When we consider that most galaxies have between one and ten billion stars and that, if each star in a galaxy had one of these planets orbiting it, it would take 500 thousand galaxies of such planets all linked together and interdependent to equal the complexity of one human. For identification and simplicity purposes we will call this 500 thousand galaxies of planet Earths "one galaxy system." But it gets worse.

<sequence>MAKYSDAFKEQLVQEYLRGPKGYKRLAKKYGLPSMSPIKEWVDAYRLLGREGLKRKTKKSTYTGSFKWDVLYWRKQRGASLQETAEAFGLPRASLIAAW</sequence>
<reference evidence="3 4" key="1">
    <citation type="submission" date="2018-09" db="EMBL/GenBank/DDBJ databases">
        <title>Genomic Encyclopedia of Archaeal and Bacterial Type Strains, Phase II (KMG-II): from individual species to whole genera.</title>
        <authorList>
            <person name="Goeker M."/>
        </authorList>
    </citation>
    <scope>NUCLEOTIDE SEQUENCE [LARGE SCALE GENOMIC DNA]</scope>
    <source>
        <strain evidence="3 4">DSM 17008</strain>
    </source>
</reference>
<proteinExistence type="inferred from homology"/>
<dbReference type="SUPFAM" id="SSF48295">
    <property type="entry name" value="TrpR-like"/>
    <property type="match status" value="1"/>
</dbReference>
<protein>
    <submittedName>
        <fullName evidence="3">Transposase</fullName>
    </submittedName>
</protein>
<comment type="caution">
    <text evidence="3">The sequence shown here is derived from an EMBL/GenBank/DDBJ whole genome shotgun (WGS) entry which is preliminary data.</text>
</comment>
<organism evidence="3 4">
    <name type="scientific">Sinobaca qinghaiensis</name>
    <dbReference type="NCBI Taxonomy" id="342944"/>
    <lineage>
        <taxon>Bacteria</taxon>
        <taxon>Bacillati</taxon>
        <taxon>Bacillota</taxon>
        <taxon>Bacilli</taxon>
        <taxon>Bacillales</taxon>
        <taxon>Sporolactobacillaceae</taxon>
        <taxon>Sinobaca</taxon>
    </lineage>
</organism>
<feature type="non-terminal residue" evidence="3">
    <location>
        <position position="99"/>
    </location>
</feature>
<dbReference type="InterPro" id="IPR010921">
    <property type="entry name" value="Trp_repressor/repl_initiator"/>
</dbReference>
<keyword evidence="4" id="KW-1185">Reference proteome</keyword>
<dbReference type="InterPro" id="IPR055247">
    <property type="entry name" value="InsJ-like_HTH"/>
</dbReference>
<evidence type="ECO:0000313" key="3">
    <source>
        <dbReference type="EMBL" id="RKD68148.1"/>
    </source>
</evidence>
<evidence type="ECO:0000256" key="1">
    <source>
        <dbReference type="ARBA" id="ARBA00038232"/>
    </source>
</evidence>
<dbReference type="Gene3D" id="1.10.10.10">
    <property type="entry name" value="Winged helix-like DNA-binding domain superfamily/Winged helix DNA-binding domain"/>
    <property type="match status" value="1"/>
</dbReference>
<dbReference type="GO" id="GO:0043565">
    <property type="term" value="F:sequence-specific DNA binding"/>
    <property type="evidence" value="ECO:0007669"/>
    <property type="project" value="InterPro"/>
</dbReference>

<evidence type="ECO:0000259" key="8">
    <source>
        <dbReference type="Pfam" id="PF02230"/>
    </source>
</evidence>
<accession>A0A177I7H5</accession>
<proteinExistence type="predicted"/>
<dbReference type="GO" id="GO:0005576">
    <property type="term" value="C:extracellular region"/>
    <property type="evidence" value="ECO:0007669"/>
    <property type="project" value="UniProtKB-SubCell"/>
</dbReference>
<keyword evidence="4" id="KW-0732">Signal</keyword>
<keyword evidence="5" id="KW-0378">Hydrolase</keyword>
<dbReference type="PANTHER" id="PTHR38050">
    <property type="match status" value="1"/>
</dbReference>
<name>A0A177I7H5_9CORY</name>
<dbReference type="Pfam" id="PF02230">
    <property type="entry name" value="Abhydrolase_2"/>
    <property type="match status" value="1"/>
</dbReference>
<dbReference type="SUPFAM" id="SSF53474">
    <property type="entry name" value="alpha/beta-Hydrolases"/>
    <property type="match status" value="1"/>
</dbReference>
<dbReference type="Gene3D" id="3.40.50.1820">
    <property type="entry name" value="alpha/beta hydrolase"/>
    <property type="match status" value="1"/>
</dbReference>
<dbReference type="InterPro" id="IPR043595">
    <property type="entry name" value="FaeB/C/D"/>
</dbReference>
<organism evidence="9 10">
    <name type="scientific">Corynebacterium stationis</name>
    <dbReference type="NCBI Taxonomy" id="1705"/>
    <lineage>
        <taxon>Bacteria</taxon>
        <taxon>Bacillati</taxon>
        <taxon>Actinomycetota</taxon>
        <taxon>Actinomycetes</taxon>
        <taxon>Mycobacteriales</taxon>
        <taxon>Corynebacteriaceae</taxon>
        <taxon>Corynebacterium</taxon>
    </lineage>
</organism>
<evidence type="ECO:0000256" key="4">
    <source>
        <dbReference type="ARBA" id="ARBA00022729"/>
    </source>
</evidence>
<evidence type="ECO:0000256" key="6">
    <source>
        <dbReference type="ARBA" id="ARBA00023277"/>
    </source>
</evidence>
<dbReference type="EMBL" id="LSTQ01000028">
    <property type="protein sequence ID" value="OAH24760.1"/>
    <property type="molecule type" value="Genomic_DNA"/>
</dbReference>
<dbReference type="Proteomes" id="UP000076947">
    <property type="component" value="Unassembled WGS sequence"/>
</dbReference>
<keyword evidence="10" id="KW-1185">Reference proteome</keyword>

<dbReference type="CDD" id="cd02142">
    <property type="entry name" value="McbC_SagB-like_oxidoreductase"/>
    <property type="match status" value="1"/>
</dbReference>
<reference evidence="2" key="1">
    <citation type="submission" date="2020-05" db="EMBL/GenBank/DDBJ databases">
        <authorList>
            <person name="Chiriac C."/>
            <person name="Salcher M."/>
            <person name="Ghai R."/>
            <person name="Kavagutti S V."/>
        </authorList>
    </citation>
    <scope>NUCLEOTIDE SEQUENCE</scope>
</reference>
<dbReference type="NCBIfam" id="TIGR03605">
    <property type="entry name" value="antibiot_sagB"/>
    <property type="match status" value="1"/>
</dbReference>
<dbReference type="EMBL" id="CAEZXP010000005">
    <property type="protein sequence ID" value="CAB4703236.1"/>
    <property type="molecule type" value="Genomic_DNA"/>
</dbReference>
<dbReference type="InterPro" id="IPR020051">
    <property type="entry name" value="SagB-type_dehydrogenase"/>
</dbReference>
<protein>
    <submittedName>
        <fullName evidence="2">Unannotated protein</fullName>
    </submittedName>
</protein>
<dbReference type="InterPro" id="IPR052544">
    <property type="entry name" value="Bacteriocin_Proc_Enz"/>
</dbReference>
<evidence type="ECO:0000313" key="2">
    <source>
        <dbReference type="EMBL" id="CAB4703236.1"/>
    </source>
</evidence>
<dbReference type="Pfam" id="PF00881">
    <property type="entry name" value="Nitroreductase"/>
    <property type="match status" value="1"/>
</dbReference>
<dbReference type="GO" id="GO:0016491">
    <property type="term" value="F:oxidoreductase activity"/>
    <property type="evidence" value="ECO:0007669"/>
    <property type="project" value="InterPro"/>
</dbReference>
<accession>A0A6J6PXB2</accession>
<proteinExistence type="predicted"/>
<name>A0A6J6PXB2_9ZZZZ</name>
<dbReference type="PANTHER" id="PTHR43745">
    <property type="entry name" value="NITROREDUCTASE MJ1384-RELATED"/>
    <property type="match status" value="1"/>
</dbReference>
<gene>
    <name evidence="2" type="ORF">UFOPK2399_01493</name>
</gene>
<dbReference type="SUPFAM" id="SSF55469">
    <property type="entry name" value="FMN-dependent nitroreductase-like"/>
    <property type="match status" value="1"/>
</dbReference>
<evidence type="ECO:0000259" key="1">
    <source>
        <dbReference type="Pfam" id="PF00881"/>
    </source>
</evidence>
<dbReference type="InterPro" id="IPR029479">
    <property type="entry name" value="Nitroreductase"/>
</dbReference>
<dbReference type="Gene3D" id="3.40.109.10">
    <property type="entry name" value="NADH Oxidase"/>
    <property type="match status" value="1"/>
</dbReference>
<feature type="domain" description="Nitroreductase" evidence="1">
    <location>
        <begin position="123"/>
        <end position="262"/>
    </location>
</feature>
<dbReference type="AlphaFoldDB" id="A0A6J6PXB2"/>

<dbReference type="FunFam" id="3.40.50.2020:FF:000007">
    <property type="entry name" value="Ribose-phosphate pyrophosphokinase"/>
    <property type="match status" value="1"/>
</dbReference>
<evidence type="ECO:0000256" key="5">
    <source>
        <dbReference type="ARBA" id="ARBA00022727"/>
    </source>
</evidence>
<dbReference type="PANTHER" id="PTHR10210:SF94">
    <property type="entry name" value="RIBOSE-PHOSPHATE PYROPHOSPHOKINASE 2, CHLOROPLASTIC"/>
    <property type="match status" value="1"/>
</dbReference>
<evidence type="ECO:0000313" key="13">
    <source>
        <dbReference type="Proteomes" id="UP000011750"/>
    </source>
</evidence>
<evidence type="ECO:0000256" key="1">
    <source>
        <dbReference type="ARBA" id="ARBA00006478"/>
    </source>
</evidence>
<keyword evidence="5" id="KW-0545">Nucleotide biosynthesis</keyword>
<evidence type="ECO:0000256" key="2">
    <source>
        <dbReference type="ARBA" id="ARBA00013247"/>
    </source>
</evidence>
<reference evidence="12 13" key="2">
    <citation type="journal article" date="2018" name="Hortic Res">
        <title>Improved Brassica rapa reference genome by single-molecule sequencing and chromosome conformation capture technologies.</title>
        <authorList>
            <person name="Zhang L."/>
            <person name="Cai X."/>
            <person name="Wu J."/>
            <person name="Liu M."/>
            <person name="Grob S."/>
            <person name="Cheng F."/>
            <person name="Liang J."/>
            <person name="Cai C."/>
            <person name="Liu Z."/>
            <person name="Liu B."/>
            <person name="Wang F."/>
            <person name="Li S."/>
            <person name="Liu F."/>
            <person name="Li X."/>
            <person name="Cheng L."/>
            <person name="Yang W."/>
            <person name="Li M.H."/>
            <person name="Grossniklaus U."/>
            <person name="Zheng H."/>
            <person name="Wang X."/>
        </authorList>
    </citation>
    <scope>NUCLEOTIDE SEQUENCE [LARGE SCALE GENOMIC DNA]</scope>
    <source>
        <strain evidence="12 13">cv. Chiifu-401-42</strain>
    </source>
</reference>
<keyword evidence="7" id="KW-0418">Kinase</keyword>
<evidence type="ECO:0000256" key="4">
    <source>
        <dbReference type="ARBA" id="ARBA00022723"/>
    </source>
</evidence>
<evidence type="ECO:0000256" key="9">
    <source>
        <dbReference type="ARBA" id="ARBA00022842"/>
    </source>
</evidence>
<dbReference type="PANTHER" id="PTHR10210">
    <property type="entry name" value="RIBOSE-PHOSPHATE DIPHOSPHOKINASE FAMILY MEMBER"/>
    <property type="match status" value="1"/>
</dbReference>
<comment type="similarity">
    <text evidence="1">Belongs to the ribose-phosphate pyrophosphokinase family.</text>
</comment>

If you study zoology and ecology, you learn that life cannot exist without a balanced ecosystem composed of tens of thousands of different organisms with each organism playing a very important part in that ecosystem. For example, frogs provide food for such animals as snakes, birds, and fish. Yet frogs are a control system to prevent the over population of other organisms such as insects to keep them from destroying the ecosystem and life on Earth. You have to also understand that the snakes, birds, and fish are also control systems which prevent the over population of frogs and other organisms. We are all interdependent to maintain the balance of the ecosystems we live in and to maintain life in those ecosystems. Almost every organism is food and a control system at the same time.